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The effects of carbenoxolone on spatial learning in the Morris water maze task in rats

Hossein Hosseinzadeh, Marjan Nassiri Asl, Siavash Parvardeh, Seyed Mohammad Tagi Mansouri

Med Sci Monit 2005; 11(3): BR88-94

ID: 15382

Background: High-frequency oscillations (ripples) are proposed to be involved in memory consolidation. Ripple oscillations persist in the absence of chemical synaptic transmission and inhibitors of gap junctions were shown to block high-frequency oscillations in hippocampal slices. In this study we investigated the effects of carbenoxolone, as a gap-junction blocker, on spatial learning in the rat. Cognitive performance was assessed using the Morris water maze (MWM).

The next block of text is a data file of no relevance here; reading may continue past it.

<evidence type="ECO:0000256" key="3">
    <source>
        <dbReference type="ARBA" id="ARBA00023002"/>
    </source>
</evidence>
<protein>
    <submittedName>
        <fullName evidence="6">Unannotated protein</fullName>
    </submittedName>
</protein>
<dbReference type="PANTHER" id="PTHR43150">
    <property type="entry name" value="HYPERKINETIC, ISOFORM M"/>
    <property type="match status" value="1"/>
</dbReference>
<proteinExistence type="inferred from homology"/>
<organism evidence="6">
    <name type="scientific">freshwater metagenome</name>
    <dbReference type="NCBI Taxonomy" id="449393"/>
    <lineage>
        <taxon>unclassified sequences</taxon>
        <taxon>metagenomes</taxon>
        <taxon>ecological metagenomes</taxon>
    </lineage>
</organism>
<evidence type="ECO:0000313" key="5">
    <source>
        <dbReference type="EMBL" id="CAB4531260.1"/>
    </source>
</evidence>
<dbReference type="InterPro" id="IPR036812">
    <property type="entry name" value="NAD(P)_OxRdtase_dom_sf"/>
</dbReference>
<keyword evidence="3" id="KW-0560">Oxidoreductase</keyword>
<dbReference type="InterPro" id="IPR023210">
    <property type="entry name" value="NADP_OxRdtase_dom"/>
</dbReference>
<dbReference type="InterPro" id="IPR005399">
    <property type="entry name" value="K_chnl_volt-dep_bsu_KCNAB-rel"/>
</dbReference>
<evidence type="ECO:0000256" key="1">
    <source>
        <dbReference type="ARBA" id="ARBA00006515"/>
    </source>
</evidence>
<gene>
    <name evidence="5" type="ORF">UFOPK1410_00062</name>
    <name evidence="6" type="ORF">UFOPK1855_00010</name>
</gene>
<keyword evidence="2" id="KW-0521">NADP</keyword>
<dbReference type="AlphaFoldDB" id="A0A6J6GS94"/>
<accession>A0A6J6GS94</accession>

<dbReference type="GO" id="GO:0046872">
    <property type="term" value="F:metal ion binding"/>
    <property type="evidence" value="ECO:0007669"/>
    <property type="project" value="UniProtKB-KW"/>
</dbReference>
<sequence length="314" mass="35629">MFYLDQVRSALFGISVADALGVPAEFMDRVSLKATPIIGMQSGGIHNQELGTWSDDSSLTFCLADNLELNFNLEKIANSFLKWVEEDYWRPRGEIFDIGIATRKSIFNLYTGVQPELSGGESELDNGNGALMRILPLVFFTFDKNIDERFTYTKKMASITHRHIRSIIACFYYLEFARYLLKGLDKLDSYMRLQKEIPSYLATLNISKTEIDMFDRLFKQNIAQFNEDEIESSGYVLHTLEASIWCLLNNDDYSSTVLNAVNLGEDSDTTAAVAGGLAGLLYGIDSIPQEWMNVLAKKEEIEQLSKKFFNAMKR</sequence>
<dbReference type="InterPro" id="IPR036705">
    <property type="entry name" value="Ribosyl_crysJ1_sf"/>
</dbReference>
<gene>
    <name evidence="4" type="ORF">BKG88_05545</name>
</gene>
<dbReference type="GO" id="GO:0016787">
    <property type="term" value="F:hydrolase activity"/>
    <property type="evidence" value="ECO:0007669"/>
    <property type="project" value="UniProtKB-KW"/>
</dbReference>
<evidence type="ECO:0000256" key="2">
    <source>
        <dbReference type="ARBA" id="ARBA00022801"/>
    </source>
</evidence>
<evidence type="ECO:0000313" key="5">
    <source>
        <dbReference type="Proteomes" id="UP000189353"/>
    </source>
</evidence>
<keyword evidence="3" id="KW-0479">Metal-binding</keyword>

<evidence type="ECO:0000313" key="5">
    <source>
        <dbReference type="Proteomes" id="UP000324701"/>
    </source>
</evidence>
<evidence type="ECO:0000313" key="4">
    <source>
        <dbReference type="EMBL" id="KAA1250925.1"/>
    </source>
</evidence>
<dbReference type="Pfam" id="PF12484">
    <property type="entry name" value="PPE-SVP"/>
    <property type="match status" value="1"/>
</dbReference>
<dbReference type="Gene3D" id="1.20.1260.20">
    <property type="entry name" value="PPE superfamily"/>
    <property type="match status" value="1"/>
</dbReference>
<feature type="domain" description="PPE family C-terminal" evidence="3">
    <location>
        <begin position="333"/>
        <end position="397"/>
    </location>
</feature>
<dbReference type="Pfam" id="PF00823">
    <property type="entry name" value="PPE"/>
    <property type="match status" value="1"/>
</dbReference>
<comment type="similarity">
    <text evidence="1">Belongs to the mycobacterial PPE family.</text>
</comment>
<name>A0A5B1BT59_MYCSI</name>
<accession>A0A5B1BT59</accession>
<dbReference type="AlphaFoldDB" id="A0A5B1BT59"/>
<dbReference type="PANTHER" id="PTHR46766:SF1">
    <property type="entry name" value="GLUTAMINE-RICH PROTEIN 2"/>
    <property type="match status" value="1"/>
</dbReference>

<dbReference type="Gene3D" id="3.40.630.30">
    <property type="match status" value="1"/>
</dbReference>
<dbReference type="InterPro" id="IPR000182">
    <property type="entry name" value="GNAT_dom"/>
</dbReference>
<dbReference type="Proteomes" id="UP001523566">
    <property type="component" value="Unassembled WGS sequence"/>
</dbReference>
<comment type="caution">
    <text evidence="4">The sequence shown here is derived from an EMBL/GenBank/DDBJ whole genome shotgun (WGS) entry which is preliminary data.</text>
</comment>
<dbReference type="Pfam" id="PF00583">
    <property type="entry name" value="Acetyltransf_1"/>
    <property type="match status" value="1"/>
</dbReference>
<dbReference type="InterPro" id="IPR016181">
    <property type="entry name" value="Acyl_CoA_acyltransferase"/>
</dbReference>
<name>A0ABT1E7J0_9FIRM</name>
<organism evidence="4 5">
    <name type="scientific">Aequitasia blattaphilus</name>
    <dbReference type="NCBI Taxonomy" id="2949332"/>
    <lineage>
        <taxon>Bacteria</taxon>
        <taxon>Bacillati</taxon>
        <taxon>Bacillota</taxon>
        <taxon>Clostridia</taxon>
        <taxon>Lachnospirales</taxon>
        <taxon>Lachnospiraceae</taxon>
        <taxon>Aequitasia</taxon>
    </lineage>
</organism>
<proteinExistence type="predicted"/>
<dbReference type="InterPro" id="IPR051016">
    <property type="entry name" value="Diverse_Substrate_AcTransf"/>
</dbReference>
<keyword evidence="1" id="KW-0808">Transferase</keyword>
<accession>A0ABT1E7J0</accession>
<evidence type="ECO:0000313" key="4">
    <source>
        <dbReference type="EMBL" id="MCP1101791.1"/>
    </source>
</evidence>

Material/Methods: Adult male rats were bilaterally cannulated into the CA1 region of their hippocampus. Carbenoxolone (1.23, 2.46, 4.92 µg/side), scopolamine (3 µg/side), and saline were injected through the cannulas before 4 consecutive training trials and one test trial that conducted 24 h after the training trials with the platform removed.
Results: The results showed that carbenoxolone could signifi cantly reduce the percentages of time spent, distance traveled, and entry into Q2 (the target quadrant) compared with the control group. The
carbenoxolone group failed to use a selective search strategy during the fi nal test trial, in which the platform was removed.
Conclusions: The results of this study suggest that carbenoxolone as a gap-junction channel blocker can decelerate the learning performances of rats in a spatial memory task, such as the MWM, that requires the integrity of the hippocampus.

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